Virgin Australia Melbourne Fashion Festival spreads out beyond its Docklands base and into the cultural fabric of the city in a way that few other Australian fashion festivals can manage.
That’s because it doesn’t just rest on its runway shows: it has, over the years, developed a full program of events that includes off-site fashion exhibitions, film screenings, business seminars and capsule showcases of indigenous design and sustainable fashion.
Unlike Australian Fashion Week in Sydney, which predicts what we’ll see in stores six months later, VAMFF is a retail event; what you see on the runway today you can buy tomorrow. This year, you can shop the runway and watch shows streamed live on the VAMFF website for the first time.
Some of Australia’s best-known designers will show across seven Premium Runway shows at Central Pier Docklands from March 16 to March 20. For the first time at VAMFF, New York-based label TOME (comprising Sydney expats Ryan Lobo and Ramon Martin) will feature at Premium Runway 1 on March 16 alongside Bassike, Camilla and Marc, Dion Lee, Scanlan Theodore and Être Cécile. TOME shows at New York Fashion Week and is internationally known for its cool, elegant downtown style.
Another international name to look out for is London-based Australian designer Martin Grant. He will show alongside Alex Perry, Carla Zampatti, Christopher Esber and Yeojin Bae on March 18.
While VAMFF’s catwalks are usually dominated by group shows, this year two stand-out Australian labels will be given solo honours. Josh Goot will feature at The Grand Showcase on March 19 (earlier this month the designer unfortunately announced his label will go into voluntary administration), while riot of colour Romance Was Born will close proceedings at the National Gallery of Victoria on March 22.
This year’s cultural program is diverse, featuring a mix of emerging and independent design work and some legendary names in the Australian industry. In the latter category is an archival exhibition of ’70s and ’80s fashion icon Jenny Kee’s designs at Pieces of Eight Gallery (on now, closes March 28); while Mambo lovers can get their fix at the National Gallery of Victoria’s retrospective exhibition Mambo: 30 Years of Shelf-Indulgence (closes February 22).
Also at the NGV is Romance Was Born’s Express Yourself: Romance Was Born for Kids, a typically quirky fantasy installation by designers Luke Sales and Anna Plunkett. It’s already been an enormous hit over the summer, where it showed alongside Jean Paul Gaultier: From the Sidewalk to the Catwalk, and has enchanted both kids and kids-at-heart.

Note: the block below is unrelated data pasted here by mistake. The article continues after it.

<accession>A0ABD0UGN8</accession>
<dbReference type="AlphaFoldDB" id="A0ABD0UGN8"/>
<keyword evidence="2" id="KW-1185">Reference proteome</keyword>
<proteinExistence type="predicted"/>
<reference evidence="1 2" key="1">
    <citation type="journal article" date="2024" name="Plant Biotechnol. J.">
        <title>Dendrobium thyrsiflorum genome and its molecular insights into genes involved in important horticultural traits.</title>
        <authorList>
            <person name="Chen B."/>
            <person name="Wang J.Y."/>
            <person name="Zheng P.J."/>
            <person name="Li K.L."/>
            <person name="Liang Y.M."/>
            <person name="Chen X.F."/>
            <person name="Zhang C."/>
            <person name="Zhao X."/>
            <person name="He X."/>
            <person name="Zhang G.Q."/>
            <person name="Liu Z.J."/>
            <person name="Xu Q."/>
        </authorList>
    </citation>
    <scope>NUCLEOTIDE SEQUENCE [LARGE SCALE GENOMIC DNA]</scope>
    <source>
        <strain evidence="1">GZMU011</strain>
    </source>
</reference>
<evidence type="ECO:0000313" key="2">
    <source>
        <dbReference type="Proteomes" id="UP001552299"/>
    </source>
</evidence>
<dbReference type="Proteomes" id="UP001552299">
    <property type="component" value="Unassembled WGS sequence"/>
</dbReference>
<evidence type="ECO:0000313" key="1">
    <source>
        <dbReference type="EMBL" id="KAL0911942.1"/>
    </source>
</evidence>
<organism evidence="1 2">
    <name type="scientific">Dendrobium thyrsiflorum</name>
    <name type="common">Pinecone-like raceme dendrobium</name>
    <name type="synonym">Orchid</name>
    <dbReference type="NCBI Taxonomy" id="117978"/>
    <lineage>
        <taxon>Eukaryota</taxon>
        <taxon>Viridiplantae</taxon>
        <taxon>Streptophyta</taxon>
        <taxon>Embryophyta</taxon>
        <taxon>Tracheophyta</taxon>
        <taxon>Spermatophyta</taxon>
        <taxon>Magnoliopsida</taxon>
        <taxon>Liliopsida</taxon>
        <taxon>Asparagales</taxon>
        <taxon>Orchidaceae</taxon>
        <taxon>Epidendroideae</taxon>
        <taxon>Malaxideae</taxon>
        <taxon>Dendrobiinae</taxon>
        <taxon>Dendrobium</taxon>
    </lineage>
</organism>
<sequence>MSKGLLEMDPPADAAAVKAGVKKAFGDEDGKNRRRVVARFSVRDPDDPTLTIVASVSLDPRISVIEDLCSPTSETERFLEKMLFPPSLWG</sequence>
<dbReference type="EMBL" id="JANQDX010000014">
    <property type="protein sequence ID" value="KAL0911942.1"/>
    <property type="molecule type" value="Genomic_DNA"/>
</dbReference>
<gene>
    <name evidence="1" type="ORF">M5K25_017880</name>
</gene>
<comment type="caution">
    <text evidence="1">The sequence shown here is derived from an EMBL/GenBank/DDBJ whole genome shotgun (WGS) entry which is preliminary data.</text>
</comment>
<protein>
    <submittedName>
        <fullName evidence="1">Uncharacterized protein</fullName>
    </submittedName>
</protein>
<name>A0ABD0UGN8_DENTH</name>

Business Events Series
The fashion industry’s business practices are constantly changing with the rise of social-media marketing and e-commerce. Three separate events will give industry practitioners an insight into the business of fashion from industry leaders.
Guest speakers include Matchesfashion.com founder Ruth Chapman; Global Levi’s president James Curleigh; Preen designers Justin Thornton and Thea Bregazzi; e-commerce developer Martin Newman; creative director Yasmin Sewell and fashion blogger Margaret Zhang. For program details click here.
Business Seminar, March 17
Marketing Breakfast, March 18
Fashion Industry Forums, March 18
Fashion Films Series
Various venues around Melbourne will screen fashion-themed films, including ACMI’s Fashion on Film season. Highlights include Olivier Nicklaus’ Pop Models (Les Mannequins, corps de la mode), a survey of the history of fashion modelling; and The Balmain Style, which documents the rise of 25-year-old creative director Olivier Rousteing. For program information and tickets click here.
Fashion Writing Series
A new initiative, the Fashion Writing Series explores the role of fashion journalism in the new media climate. Some of Australia’s best-known fashion writers, including Janice Breen Burns and Mitchell Oakley-Smith will discuss the future of considered fashion critique in an Instagram-obsessed world.
VAMFF will run from March 14 to March 22, 2015. For program information and tickets, visit vamff.com.au